My Mom Becomes A Murder Suspect

I recently read a reference to dropping a found drivers license in the mail to reunite it with its owner. If you wonder if this works, I can confirm that it does by recounting my mother’s brief stint as a murder suspect.

Richard Milhous Nixon, 37th President of the U...

Nixon, who makes a cameo appearance in this story as a time reference. (Photo credit: Wikipedia)

You might remember that I am not convinced my mom didn’t kill Reverend Sun Myung Moon. She had the motive, though perhaps not the opportunity. This is a different event. I am certain that she did not kill this guy.

Pretty certain. Yup.


Wayback Machine

Let’s go back in time. Way back. I was in second grade. My brother was in kindergarten. Depending on your age you might call that time period the Pleistocene Era or the early years of the Nixon administration. Our family had just moved from Hoboken, New Jersey to Charleston, West Virginia for my father’s first assignment in his new job.

One day, Mom decided to walk downtown and meet Dad for lunch. She walked down the hill, then crossed a bridge over the Kanawha River. During that crossing, Mom became a “person of interest”.

English: Kanawha River; downtown Charleston, W...

The bridge to jail. (Photo credit: Wikipedia)

Traffic breezed by to her right. To her left, the safety rail and a drop to swift water. Ahead of her, a wallet was on the sidewalk. She picked it up and found a driver’s license in one of the wallet’s slots. Mom knew just what to do, and she was on the way to the perfect place to do it – the post office where my father worked. She dropped the billfold in the mail before meeting Dad for lunch.

They spoke briefly of the wallet. Neither thought much about it. My parents finished lunch. Dad returned to his office; Mom crossed the bridge and was home when I got back from school. Things were pretty normal in our family.

Another local family wasn’t having a normal time. One of their clan was missing. A few days later, they got the news that his body had washed up on the river bank, downstream from Charleston. Soon after that, there was a brief period of abnormal at my house.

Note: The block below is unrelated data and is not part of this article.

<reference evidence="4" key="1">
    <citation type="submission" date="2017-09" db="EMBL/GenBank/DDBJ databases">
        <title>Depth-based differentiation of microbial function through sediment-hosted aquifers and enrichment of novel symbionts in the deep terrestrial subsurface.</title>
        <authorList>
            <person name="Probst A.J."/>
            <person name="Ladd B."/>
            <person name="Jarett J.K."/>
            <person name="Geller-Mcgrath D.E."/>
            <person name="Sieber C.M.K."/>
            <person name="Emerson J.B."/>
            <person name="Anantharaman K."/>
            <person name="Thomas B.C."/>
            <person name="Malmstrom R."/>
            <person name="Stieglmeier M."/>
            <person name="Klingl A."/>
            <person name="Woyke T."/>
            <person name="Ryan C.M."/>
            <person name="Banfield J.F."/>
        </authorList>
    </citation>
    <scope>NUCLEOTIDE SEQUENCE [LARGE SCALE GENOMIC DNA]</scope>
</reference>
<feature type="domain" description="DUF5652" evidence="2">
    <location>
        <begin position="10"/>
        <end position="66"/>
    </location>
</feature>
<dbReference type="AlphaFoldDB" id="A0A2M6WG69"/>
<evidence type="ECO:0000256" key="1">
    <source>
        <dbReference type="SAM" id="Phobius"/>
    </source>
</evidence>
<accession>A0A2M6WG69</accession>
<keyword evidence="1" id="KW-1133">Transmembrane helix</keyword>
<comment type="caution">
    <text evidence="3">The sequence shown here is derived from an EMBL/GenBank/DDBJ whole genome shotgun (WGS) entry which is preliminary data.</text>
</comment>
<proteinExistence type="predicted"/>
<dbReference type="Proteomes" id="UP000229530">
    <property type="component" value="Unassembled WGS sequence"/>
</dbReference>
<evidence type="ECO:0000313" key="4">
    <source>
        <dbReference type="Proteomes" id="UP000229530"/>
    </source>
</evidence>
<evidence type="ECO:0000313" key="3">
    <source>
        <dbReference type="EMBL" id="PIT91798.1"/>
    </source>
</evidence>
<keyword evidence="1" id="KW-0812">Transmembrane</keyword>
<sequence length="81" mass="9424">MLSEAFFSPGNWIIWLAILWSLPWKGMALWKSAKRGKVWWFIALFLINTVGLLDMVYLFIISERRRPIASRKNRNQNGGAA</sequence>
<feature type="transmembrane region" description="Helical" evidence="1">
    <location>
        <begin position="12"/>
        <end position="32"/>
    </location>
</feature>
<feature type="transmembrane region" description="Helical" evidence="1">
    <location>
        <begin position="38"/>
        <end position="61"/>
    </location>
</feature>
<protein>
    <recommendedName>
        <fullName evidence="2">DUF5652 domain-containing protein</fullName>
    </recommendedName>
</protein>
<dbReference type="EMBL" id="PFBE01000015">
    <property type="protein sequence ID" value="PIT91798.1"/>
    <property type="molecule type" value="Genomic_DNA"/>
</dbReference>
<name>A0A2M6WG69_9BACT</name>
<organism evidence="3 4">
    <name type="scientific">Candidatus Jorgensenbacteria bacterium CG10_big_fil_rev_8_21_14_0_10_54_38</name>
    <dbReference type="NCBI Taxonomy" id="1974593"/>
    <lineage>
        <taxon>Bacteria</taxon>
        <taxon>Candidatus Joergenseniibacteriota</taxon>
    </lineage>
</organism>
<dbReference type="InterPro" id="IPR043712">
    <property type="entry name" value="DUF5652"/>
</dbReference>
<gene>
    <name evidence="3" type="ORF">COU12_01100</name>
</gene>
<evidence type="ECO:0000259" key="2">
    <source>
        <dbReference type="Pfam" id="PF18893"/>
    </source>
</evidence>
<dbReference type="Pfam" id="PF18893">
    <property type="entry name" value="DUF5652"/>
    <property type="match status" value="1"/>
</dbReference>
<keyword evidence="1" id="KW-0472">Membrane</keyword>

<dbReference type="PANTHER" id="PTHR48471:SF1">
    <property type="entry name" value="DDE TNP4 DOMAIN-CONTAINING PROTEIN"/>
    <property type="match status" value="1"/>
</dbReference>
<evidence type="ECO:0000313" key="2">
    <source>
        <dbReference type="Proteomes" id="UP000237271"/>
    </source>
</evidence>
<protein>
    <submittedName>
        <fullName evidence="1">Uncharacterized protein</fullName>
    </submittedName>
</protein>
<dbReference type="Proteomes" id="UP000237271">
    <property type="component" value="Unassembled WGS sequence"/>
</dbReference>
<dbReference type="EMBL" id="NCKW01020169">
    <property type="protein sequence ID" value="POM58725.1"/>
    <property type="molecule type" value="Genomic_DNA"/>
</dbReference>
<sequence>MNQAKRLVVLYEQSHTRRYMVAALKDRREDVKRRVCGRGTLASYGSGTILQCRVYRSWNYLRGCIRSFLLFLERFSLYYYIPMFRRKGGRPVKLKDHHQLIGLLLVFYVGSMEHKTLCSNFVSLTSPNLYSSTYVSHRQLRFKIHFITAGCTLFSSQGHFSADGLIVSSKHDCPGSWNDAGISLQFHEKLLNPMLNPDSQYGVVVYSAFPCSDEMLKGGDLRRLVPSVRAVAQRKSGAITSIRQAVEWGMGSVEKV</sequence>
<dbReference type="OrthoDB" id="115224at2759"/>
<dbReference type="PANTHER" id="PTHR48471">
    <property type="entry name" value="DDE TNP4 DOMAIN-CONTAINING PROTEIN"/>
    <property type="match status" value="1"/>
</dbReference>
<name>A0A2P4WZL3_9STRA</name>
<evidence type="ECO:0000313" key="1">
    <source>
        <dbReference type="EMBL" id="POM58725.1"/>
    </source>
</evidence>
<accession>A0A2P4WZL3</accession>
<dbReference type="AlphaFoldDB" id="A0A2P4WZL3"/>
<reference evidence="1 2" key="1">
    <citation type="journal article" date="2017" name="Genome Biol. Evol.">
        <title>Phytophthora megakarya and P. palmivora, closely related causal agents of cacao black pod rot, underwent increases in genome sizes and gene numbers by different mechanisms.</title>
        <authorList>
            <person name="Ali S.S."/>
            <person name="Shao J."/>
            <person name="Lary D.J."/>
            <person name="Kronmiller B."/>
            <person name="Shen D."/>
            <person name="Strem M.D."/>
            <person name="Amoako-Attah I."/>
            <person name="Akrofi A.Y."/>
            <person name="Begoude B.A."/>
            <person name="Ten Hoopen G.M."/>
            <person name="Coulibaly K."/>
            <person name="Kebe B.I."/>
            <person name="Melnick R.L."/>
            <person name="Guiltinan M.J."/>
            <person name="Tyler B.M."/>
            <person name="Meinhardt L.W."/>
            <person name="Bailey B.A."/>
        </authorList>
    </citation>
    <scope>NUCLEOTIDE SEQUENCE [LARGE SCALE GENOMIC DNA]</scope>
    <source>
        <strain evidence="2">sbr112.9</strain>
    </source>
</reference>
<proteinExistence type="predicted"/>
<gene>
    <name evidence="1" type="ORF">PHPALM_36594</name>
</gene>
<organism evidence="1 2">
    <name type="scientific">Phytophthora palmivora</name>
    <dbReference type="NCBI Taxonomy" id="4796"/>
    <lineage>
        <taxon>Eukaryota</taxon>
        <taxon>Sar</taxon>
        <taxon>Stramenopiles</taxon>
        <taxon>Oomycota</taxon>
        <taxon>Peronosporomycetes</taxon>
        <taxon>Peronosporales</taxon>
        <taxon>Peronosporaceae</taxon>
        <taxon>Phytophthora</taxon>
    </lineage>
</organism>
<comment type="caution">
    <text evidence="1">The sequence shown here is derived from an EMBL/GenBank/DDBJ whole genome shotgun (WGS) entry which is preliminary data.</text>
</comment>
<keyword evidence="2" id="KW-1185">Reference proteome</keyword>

Because She Crossed The River, She Almost Went Up The River

Mom called Dad’s office a couple of days after their lunch. “The police are looking for me. They want to talk to me” she said.

The morning news reported the name of the man found on the riverbank. It was the name in the wallet my mother found. The reporter went on to say that two days after they found that poor soul there along the river, his wallet inexplicably turned up in his mailbox. The police were looking for the person responsible for it being there.

Photo of Jack Webb and Harry Morgan from the t...

There may or may not have been finger pointing. Col. Sherman Potter may or may not have been there. (Photo credit: Wikipedia)

Mom felt that it appeared that she had something to do with doing that gentleman in. She’d done the right thing, but this looked like one of those “no good deed goes unpunished” situations.

Dad drove back across the bridge. Mom was waiting in the front yard. He gave her a ride downtown and turned her over to “the man”.

Well, not exactly turned her over. They rode together to the police department. Mom told the police her story several times with Dad by her side. No bare light bulb in an interrogation room. No hand cuffs. No tense conversation with a confrontational detective. They were out of the police station in short order. Speaking of short orders, they had time to hit a diner for lunch before I got home from school.

Dad went back to work. The motherly desperado and I picked my brother up from kindergarten. My brother and I never knew about the day she had until years later, when the tale went from “this will be funny some day” to “funny today”.

Happy Birthday, tomorrow, to my favorite suspect!

I still think you may have killed Reverend Moon.


25 Comments on “My Mom Becomes A Murder Suspect”

  1. Laura says:

    I believe that your mom didn’t kill that guy, but what about your dad? Have you ever considered the possibility that your dad ran into the guy on his way to work that morning and, on a whim, decided to steal the guy’s wallet, throw him off the bridge, and then discard the wallet in one of the mailboxes conveniently located at his office? And then later, when he realized that the police would eventually trace the wallet back to the post office, he could have told your mom about it, and they could have cooked up this cover story about her finding the wallet.